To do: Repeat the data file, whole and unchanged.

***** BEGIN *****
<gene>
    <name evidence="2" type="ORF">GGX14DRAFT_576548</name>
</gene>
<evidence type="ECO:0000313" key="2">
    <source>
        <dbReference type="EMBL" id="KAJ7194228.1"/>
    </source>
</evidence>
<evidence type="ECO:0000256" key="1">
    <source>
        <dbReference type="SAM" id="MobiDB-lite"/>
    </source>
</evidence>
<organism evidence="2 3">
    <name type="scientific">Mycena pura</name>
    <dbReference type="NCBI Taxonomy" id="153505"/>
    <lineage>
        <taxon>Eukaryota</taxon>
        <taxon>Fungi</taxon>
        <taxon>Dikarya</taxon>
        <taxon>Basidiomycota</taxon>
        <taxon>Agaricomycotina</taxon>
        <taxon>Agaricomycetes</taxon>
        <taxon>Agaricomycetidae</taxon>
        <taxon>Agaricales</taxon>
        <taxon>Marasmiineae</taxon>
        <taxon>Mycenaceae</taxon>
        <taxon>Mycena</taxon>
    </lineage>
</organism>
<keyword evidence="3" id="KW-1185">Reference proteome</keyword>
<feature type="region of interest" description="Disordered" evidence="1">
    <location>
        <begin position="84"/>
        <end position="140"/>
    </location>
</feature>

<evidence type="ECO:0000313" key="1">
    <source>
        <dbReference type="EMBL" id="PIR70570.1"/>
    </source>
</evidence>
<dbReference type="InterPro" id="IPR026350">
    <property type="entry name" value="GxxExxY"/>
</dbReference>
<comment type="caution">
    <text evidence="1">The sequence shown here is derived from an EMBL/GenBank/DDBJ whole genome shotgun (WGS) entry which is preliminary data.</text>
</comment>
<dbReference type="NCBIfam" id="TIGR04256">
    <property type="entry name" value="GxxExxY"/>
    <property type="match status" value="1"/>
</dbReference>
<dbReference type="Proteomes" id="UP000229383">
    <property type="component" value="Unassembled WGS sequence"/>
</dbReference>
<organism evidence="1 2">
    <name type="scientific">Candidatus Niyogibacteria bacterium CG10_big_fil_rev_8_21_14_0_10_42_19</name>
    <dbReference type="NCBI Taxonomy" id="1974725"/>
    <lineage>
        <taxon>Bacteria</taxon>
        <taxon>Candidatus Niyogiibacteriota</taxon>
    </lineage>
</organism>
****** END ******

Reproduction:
<gene>
    <name evidence="2" type="ORF">GGX14DRAFT_576548</name>
</gene>
<evidence type="ECO:0000313" key="2">
    <source>
        <dbReference type="EMBL" id="KAJ7194228.1"/>
    </source>
</evidence>
<evidence type="ECO:0000256" key="1">
    <source>
        <dbReference type="SAM" id="MobiDB-lite"/>
    </source>
</evidence>
<organism evidence="2 3">
    <name type="scientific">Mycena pura</name>
    <dbReference type="NCBI Taxonomy" id="153505"/>
    <lineage>
        <taxon>Eukaryota</taxon>
        <taxon>Fungi</taxon>
        <taxon>Dikarya</taxon>
        <taxon>Basidiomycota</taxon>
        <taxon>Agaricomycotina</taxon>
        <taxon>Agaricomycetes</taxon>
        <taxon>Agaricomycetidae</taxon>
        <taxon>Agaricales</taxon>
        <taxon>Marasmiineae</taxon>
        <taxon>Mycenaceae</taxon>
        <taxon>Mycena</taxon>
    </lineage>
</organism>
<keyword evidence="3" id="KW-1185">Reference proteome</keyword>
<feature type="region of interest" description="Disordered" evidence="1">
    <location>
        <begin position="84"/>
        <end position="140"/>
    </location>
</feature>

<evidence type="ECO:0000313" key="1">
    <source>
        <dbReference type="EMBL" id="PIR70570.1"/>
    </source>
</evidence>
<dbReference type="InterPro" id="IPR026350">
    <property type="entry name" value="GxxExxY"/>
</dbReference>
<comment type="caution">
    <text evidence="1">The sequence shown here is derived from an EMBL/GenBank/DDBJ whole genome shotgun (WGS) entry which is preliminary data.</text>
</comment>
<dbReference type="NCBIfam" id="TIGR04256">
    <property type="entry name" value="GxxExxY"/>
    <property type="match status" value="1"/>
</dbReference>
<dbReference type="Proteomes" id="UP000229383">
    <property type="component" value="Unassembled WGS sequence"/>
</dbReference>
<organism evidence="1 2">
    <name type="scientific">Candidatus Niyogibacteria bacterium CG10_big_fil_rev_8_21_14_0_10_42_19</name>
    <dbReference type="NCBI Taxonomy" id="1974725"/>
    <lineage>
        <taxon>Bacteria</taxon>
        <taxon>Candidatus Niyogiibacteriota</taxon>
    </lineage>
</organism>